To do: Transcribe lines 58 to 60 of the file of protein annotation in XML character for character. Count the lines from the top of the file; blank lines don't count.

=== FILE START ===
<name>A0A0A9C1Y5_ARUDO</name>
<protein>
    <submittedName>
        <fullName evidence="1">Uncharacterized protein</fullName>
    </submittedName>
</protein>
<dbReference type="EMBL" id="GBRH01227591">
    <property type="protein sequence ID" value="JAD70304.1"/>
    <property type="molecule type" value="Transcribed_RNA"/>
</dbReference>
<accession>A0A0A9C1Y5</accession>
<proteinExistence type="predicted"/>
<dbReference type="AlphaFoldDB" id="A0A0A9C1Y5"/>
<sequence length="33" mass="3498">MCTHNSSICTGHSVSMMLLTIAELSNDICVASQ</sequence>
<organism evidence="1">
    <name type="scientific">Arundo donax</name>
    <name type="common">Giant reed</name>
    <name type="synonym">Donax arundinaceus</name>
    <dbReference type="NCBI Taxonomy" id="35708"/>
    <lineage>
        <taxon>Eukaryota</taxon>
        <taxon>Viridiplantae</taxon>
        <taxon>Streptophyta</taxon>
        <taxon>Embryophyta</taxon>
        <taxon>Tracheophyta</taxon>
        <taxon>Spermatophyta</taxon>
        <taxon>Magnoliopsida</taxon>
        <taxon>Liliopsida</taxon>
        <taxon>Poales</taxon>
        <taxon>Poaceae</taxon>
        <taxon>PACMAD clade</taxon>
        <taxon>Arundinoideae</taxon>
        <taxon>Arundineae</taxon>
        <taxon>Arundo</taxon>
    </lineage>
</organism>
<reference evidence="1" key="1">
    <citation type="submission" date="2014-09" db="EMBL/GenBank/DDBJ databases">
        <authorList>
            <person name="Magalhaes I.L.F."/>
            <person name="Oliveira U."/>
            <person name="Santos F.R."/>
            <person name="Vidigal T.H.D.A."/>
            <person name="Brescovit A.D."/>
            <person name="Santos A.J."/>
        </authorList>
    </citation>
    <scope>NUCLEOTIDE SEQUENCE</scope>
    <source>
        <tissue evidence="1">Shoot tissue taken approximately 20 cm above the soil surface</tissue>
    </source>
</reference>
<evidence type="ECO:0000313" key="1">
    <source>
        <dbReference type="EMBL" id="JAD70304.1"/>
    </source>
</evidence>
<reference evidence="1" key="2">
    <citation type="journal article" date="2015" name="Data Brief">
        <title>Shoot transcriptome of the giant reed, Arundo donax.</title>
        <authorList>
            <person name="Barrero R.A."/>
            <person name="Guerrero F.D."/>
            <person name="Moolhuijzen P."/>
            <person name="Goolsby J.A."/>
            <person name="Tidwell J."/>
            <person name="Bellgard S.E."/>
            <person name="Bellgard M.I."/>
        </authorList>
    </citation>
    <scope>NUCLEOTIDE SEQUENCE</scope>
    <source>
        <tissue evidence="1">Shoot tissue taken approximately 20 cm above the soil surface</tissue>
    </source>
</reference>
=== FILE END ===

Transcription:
<reference evidence="1" key="2">
    <citation type="journal article" date="2015" name="Data Brief">
        <title>Shoot transcriptome of the giant reed, Arundo donax.</title>